China’s service sector expanded at a faster pace at the start of the third quarter, underpinned by the solid growth in new business, survey results released by S&P Global revealed on Thursday.
The Caixin services Purchasing Managers’ Index rose more-than-expected to 54.1 in July from a five-month low of 53.9 in June. The expected reading was 52.5.
A score above 50.0 indicates expansion. The reading suggested that the services economy has expanded for the seventh straight month.
The improvement was largely supported by strong growth in new orders. Companies cited firmer market conditions and greater client numbers as reasons for the increase in new orders. At the same time, foreign demand rose at the slowest pace in six months.
The increase in sales together with rising business requirements prompted companies to raise their workforce numbers. The pace of payroll growth was the strongest in four months.
Nonetheless, the increase in employment was not sufficient to ease capacity pressures as outstanding work increased again.
On the price front, the survey showed that input price inflation eased to its lowest level since February. Firms lifted their prices but the rate of selling price inflation softened from June.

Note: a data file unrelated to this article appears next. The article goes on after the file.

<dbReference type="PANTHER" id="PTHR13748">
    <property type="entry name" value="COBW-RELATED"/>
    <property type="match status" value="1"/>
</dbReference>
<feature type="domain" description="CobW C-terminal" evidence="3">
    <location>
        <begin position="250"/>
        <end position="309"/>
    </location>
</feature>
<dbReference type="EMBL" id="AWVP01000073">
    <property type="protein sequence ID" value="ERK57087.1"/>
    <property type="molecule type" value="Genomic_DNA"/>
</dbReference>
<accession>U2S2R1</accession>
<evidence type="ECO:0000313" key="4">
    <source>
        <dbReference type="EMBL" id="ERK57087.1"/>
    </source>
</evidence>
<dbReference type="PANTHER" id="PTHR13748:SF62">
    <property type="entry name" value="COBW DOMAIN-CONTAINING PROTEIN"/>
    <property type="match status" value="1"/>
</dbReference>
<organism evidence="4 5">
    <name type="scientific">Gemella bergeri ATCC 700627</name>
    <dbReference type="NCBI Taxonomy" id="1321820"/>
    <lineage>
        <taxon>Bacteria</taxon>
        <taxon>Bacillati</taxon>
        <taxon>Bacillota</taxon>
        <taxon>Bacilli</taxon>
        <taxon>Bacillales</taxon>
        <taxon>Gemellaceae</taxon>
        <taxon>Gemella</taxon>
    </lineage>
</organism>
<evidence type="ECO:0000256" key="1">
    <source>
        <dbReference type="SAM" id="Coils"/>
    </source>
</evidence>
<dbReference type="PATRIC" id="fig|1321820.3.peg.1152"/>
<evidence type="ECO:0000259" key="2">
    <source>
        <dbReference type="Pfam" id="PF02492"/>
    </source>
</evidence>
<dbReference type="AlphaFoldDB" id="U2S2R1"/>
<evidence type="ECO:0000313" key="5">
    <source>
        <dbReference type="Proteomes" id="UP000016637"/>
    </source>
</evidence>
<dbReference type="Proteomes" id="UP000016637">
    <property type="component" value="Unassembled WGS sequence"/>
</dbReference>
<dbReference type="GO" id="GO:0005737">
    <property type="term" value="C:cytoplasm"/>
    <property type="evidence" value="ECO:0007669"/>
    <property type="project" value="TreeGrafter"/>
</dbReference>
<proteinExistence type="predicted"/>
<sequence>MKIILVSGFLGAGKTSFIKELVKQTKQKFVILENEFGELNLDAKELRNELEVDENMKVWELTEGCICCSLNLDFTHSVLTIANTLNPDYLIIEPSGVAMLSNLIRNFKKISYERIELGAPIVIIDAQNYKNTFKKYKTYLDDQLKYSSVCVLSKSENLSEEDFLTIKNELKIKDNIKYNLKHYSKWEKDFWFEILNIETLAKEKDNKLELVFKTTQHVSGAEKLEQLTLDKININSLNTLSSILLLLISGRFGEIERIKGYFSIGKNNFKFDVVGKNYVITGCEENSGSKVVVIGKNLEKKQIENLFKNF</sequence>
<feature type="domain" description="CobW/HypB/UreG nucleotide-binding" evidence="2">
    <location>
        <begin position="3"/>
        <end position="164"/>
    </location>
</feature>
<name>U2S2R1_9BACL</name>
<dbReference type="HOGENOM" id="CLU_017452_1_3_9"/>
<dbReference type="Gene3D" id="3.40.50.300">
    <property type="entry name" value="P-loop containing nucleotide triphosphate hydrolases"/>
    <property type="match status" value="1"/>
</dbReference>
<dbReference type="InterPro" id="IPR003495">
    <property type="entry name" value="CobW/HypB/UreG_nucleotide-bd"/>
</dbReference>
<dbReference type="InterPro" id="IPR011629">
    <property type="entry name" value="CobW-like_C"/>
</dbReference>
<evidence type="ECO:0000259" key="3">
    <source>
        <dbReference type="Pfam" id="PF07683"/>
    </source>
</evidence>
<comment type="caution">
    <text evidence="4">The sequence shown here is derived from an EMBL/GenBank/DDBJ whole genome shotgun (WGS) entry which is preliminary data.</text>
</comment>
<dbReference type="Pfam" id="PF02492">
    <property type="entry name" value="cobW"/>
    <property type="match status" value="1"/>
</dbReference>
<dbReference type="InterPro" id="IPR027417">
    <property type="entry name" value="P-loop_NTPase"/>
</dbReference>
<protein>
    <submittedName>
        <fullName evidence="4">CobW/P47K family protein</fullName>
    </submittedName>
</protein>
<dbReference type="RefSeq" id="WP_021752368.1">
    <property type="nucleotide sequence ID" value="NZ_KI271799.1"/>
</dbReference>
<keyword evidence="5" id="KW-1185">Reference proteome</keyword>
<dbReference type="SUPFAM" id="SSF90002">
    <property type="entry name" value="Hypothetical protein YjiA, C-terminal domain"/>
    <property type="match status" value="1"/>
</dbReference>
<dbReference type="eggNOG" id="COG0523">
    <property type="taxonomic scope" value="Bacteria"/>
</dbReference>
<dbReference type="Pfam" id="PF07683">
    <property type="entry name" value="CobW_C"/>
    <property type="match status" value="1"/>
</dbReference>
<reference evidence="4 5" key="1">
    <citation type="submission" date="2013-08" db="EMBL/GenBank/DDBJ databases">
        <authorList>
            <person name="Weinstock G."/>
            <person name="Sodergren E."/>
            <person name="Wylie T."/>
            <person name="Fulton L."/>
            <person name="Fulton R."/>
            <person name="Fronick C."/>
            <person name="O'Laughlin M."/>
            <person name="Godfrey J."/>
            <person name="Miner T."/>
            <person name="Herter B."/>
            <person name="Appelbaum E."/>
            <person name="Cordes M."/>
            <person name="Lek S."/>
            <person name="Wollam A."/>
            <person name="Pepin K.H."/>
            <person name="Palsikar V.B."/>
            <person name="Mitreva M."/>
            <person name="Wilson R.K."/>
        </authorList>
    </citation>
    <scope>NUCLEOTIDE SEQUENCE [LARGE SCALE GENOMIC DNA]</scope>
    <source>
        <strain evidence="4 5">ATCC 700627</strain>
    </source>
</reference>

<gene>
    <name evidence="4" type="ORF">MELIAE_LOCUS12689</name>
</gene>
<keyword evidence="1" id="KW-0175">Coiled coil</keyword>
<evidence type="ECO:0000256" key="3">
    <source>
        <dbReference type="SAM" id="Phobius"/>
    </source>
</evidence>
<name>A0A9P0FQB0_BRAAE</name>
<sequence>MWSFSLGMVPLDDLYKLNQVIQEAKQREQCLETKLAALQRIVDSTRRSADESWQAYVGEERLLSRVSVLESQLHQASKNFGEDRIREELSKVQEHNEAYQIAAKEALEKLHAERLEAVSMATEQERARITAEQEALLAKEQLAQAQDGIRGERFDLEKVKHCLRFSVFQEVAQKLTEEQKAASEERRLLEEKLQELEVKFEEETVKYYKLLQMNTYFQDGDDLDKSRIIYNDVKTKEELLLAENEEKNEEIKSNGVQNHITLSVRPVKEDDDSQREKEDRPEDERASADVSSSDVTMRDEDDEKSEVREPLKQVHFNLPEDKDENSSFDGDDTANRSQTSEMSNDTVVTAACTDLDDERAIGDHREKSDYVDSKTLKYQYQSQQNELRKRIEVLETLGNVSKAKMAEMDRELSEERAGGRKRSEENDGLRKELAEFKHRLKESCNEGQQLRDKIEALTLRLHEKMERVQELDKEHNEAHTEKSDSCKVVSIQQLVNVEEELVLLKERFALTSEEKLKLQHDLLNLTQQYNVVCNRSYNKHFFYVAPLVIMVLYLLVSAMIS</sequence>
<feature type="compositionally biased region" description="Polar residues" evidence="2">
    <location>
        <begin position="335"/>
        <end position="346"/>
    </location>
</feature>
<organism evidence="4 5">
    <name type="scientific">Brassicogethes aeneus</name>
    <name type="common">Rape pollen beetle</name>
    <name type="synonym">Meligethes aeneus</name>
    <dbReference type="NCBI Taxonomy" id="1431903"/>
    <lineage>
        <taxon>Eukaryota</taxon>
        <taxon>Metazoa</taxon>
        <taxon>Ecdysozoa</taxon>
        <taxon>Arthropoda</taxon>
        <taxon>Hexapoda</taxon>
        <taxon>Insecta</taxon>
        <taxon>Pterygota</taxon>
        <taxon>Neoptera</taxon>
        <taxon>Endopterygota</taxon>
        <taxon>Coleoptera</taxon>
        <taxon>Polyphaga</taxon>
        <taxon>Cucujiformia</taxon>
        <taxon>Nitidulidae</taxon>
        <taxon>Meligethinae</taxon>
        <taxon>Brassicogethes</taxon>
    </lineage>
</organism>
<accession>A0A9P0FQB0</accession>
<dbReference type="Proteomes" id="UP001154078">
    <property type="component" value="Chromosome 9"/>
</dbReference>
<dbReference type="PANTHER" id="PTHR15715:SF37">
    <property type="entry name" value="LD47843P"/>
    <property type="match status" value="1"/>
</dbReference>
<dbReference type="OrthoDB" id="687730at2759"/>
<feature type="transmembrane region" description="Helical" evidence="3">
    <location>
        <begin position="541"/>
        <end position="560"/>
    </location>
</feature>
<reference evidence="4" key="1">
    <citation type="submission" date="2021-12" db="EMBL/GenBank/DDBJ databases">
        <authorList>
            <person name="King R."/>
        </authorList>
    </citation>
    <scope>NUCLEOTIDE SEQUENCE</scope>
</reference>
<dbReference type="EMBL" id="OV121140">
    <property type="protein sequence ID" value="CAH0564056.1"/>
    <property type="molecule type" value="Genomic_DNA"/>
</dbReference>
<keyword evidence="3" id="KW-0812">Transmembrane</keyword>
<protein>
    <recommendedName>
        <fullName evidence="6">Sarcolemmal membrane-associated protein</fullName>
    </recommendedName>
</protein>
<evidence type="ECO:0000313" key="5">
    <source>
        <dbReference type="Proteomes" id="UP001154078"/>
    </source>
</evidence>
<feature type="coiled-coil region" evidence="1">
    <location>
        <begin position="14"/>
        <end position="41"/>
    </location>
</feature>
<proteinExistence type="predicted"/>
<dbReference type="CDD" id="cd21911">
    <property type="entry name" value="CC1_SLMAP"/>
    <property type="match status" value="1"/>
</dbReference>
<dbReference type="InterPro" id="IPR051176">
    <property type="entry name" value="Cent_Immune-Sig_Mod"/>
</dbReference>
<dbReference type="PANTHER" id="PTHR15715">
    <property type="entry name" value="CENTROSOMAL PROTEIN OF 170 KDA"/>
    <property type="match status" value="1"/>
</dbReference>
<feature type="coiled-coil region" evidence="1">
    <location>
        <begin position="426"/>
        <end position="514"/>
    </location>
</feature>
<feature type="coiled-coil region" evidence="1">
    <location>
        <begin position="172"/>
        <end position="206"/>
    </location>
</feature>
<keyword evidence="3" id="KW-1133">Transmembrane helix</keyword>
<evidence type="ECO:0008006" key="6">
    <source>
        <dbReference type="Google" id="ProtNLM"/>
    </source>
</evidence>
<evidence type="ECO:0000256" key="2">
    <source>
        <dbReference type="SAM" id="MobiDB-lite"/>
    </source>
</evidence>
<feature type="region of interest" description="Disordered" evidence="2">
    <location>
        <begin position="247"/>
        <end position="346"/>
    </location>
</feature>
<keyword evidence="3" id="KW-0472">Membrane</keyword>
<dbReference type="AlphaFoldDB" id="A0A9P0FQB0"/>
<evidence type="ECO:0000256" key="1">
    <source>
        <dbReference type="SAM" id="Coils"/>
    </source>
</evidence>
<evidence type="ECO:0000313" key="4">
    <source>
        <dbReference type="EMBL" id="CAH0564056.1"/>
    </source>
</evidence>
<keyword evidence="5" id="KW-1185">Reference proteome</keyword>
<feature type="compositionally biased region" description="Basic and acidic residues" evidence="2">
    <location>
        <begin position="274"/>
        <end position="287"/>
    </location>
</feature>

Optimism among companies towards the 12-month outlook moved back below the series average and slipped to an eight-month low, the survey showed.
The composite output index fell to 51.9 in July from 52.5 in June. The marked increase in service activity helped to offset a renewed fall in manufacturing output.
Although the economic recovery in the first quarter exceeded expectations, the momentum weakened in the second quarter, Caixin Insight Group Senior Economist Wang Zhe said.
Data for industrial production and investment in June showed some signs of recovery but macroeconomic growth remained sluggish, and considerable downward pressure on the economy persisted, said Zhe.
Beijing aims to achieve economic growth of around 5.0 percent in 2023. The economy had expanded 6.3 percent in the second quarter.
In the latest World Economic Outlook, the International Monetary Fund said China’s recovery could slow, in part as a result of unresolved real estate problems, with negative cross-border spillovers. The economy is forecast to grow 5.2 percent this year before slowing to 4.5 percent in 2024.
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